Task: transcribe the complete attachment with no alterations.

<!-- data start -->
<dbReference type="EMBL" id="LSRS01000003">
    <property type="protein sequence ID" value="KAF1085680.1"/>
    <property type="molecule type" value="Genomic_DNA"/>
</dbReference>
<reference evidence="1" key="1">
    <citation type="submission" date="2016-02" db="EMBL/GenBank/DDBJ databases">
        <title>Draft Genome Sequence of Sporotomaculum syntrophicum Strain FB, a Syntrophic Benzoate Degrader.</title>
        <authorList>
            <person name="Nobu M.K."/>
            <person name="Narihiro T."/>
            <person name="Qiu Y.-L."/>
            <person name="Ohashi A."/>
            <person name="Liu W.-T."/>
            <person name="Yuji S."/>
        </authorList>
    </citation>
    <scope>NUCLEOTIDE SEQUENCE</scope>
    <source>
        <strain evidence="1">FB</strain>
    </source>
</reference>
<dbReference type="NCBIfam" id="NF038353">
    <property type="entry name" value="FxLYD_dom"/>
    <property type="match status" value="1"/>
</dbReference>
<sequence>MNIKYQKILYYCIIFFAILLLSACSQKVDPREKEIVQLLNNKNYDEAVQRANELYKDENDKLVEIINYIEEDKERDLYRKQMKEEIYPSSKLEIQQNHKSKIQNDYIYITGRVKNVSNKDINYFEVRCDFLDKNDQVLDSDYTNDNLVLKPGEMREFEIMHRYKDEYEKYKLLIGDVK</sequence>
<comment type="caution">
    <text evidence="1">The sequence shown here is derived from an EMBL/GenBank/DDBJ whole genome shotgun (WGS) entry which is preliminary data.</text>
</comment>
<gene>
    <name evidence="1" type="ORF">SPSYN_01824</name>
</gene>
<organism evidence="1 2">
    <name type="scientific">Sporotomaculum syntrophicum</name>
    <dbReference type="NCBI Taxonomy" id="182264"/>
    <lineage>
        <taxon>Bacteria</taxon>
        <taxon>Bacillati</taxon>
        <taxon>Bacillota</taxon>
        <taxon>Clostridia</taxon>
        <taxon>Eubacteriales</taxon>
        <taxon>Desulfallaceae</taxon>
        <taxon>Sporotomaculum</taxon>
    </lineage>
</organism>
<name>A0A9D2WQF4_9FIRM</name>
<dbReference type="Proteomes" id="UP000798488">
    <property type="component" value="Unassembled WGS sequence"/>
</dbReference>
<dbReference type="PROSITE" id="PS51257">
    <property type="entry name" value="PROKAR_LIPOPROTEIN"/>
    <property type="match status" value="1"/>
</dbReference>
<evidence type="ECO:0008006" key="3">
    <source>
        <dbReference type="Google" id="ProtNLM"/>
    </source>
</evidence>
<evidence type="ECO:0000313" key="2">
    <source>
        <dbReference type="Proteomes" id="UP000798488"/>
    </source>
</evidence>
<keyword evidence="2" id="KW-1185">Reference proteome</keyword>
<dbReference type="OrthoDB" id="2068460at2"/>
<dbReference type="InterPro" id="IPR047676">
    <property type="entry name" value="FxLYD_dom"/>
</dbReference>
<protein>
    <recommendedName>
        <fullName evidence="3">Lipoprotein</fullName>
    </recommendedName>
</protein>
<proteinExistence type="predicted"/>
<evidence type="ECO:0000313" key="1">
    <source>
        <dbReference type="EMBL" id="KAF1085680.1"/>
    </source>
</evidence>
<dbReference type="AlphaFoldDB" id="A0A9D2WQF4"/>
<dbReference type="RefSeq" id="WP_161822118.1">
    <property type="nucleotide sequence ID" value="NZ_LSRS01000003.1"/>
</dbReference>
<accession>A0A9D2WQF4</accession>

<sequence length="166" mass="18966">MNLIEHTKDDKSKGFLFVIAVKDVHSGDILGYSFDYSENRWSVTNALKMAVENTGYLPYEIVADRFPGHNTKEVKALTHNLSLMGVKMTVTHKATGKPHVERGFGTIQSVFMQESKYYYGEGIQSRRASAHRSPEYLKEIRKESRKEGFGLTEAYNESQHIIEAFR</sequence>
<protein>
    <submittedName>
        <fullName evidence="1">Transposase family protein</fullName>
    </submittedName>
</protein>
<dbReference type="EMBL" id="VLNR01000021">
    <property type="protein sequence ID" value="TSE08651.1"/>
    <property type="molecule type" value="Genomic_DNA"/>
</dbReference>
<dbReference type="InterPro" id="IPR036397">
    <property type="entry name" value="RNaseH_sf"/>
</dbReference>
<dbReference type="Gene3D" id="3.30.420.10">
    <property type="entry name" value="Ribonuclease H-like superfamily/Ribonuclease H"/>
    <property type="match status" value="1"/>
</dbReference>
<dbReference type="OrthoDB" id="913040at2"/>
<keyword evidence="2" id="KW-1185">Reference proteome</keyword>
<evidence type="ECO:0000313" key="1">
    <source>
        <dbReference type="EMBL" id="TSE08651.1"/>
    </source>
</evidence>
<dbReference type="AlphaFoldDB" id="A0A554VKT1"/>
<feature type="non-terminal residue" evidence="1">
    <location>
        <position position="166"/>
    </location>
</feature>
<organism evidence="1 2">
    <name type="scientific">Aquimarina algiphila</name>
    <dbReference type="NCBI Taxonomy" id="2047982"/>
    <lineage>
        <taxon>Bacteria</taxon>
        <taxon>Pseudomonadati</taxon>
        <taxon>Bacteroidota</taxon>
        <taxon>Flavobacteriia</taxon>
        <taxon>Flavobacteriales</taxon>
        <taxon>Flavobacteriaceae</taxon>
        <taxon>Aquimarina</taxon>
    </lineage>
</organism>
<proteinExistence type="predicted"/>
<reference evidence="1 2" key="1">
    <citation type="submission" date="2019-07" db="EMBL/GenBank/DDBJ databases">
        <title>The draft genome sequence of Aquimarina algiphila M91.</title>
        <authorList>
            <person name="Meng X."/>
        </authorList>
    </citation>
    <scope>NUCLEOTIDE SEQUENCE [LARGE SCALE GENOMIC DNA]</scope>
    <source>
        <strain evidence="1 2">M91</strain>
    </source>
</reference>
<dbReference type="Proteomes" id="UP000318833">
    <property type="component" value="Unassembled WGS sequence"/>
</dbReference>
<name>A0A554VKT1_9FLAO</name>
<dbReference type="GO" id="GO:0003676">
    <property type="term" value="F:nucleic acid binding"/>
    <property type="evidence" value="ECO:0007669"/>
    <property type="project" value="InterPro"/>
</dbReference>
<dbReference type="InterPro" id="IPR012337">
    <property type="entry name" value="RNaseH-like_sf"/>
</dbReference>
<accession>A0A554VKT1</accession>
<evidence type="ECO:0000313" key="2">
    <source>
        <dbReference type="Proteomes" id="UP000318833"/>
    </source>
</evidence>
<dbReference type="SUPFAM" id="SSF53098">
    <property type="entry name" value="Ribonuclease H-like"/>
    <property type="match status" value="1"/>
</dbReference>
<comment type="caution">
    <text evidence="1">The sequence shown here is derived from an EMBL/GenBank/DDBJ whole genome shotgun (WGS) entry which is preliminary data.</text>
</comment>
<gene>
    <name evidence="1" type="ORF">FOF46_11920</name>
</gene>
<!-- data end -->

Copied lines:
<dbReference type="EMBL" id="LSRS01000003">
    <property type="protein sequence ID" value="KAF1085680.1"/>
    <property type="molecule type" value="Genomic_DNA"/>
</dbReference>
<reference evidence="1" key="1">
    <citation type="submission" date="2016-02" db="EMBL/GenBank/DDBJ databases">
        <title>Draft Genome Sequence of Sporotomaculum syntrophicum Strain FB, a Syntrophic Benzoate Degrader.</title>
        <authorList>
            <person name="Nobu M.K."/>
            <person name="Narihiro T."/>
            <person name="Qiu Y.-L."/>
            <person name="Ohashi A."/>
            <person name="Liu W.-T."/>
            <person name="Yuji S."/>
        </authorList>
    </citation>
    <scope>NUCLEOTIDE SEQUENCE</scope>
    <source>
        <strain evidence="1">FB</strain>
    </source>
</reference>
<dbReference type="NCBIfam" id="NF038353">
    <property type="entry name" value="FxLYD_dom"/>
    <property type="match status" value="1"/>
</dbReference>
<sequence>MNIKYQKILYYCIIFFAILLLSACSQKVDPREKEIVQLLNNKNYDEAVQRANELYKDENDKLVEIINYIEEDKERDLYRKQMKEEIYPSSKLEIQQNHKSKIQNDYIYITGRVKNVSNKDINYFEVRCDFLDKNDQVLDSDYTNDNLVLKPGEMREFEIMHRYKDEYEKYKLLIGDVK</sequence>
<comment type="caution">
    <text evidence="1">The sequence shown here is derived from an EMBL/GenBank/DDBJ whole genome shotgun (WGS) entry which is preliminary data.</text>
</comment>
<gene>
    <name evidence="1" type="ORF">SPSYN_01824</name>
</gene>
<organism evidence="1 2">
    <name type="scientific">Sporotomaculum syntrophicum</name>
    <dbReference type="NCBI Taxonomy" id="182264"/>
    <lineage>
        <taxon>Bacteria</taxon>
        <taxon>Bacillati</taxon>
        <taxon>Bacillota</taxon>
        <taxon>Clostridia</taxon>
        <taxon>Eubacteriales</taxon>
        <taxon>Desulfallaceae</taxon>
        <taxon>Sporotomaculum</taxon>
    </lineage>
</organism>
<name>A0A9D2WQF4_9FIRM</name>
<dbReference type="Proteomes" id="UP000798488">
    <property type="component" value="Unassembled WGS sequence"/>
</dbReference>
<dbReference type="PROSITE" id="PS51257">
    <property type="entry name" value="PROKAR_LIPOPROTEIN"/>
    <property type="match status" value="1"/>
</dbReference>
<evidence type="ECO:0008006" key="3">
    <source>
        <dbReference type="Google" id="ProtNLM"/>
    </source>
</evidence>
<evidence type="ECO:0000313" key="2">
    <source>
        <dbReference type="Proteomes" id="UP000798488"/>
    </source>
</evidence>
<keyword evidence="2" id="KW-1185">Reference proteome</keyword>
<dbReference type="OrthoDB" id="2068460at2"/>
<dbReference type="InterPro" id="IPR047676">
    <property type="entry name" value="FxLYD_dom"/>
</dbReference>
<protein>
    <recommendedName>
        <fullName evidence="3">Lipoprotein</fullName>
    </recommendedName>
</protein>
<proteinExistence type="predicted"/>
<evidence type="ECO:0000313" key="1">
    <source>
        <dbReference type="EMBL" id="KAF1085680.1"/>
    </source>
</evidence>
<dbReference type="AlphaFoldDB" id="A0A9D2WQF4"/>
<dbReference type="RefSeq" id="WP_161822118.1">
    <property type="nucleotide sequence ID" value="NZ_LSRS01000003.1"/>
</dbReference>
<accession>A0A9D2WQF4</accession>

<sequence length="166" mass="18966">MNLIEHTKDDKSKGFLFVIAVKDVHSGDILGYSFDYSENRWSVTNALKMAVENTGYLPYEIVADRFPGHNTKEVKALTHNLSLMGVKMTVTHKATGKPHVERGFGTIQSVFMQESKYYYGEGIQSRRASAHRSPEYLKEIRKESRKEGFGLTEAYNESQHIIEAFR</sequence>
<protein>
    <submittedName>
        <fullName evidence="1">Transposase family protein</fullName>
    </submittedName>
</protein>
<dbReference type="EMBL" id="VLNR01000021">
    <property type="protein sequence ID" value="TSE08651.1"/>
    <property type="molecule type" value="Genomic_DNA"/>
</dbReference>
<dbReference type="InterPro" id="IPR036397">
    <property type="entry name" value="RNaseH_sf"/>
</dbReference>
<dbReference type="Gene3D" id="3.30.420.10">
    <property type="entry name" value="Ribonuclease H-like superfamily/Ribonuclease H"/>
    <property type="match status" value="1"/>
</dbReference>
<dbReference type="OrthoDB" id="913040at2"/>
<keyword evidence="2" id="KW-1185">Reference proteome</keyword>
<evidence type="ECO:0000313" key="1">
    <source>
        <dbReference type="EMBL" id="TSE08651.1"/>
    </source>
</evidence>
<dbReference type="AlphaFoldDB" id="A0A554VKT1"/>
<feature type="non-terminal residue" evidence="1">
    <location>
        <position position="166"/>
    </location>
</feature>
<organism evidence="1 2">
    <name type="scientific">Aquimarina algiphila</name>
    <dbReference type="NCBI Taxonomy" id="2047982"/>
    <lineage>
        <taxon>Bacteria</taxon>
        <taxon>Pseudomonadati</taxon>
        <taxon>Bacteroidota</taxon>
        <taxon>Flavobacteriia</taxon>
        <taxon>Flavobacteriales</taxon>
        <taxon>Flavobacteriaceae</taxon>
        <taxon>Aquimarina</taxon>
    </lineage>
</organism>
<proteinExistence type="predicted"/>
<reference evidence="1 2" key="1">
    <citation type="submission" date="2019-07" db="EMBL/GenBank/DDBJ databases">
        <title>The draft genome sequence of Aquimarina algiphila M91.</title>
        <authorList>
            <person name="Meng X."/>
        </authorList>
    </citation>
    <scope>NUCLEOTIDE SEQUENCE [LARGE SCALE GENOMIC DNA]</scope>
    <source>
        <strain evidence="1 2">M91</strain>
    </source>
</reference>
<dbReference type="Proteomes" id="UP000318833">
    <property type="component" value="Unassembled WGS sequence"/>
</dbReference>
<name>A0A554VKT1_9FLAO</name>
<dbReference type="GO" id="GO:0003676">
    <property type="term" value="F:nucleic acid binding"/>
    <property type="evidence" value="ECO:0007669"/>
    <property type="project" value="InterPro"/>
</dbReference>
<dbReference type="InterPro" id="IPR012337">
    <property type="entry name" value="RNaseH-like_sf"/>
</dbReference>
<accession>A0A554VKT1</accession>
<evidence type="ECO:0000313" key="2">
    <source>
        <dbReference type="Proteomes" id="UP000318833"/>
    </source>
</evidence>
<dbReference type="SUPFAM" id="SSF53098">
    <property type="entry name" value="Ribonuclease H-like"/>
    <property type="match status" value="1"/>
</dbReference>
<comment type="caution">
    <text evidence="1">The sequence shown here is derived from an EMBL/GenBank/DDBJ whole genome shotgun (WGS) entry which is preliminary data.</text>
</comment>
<gene>
    <name evidence="1" type="ORF">FOF46_11920</name>
</gene>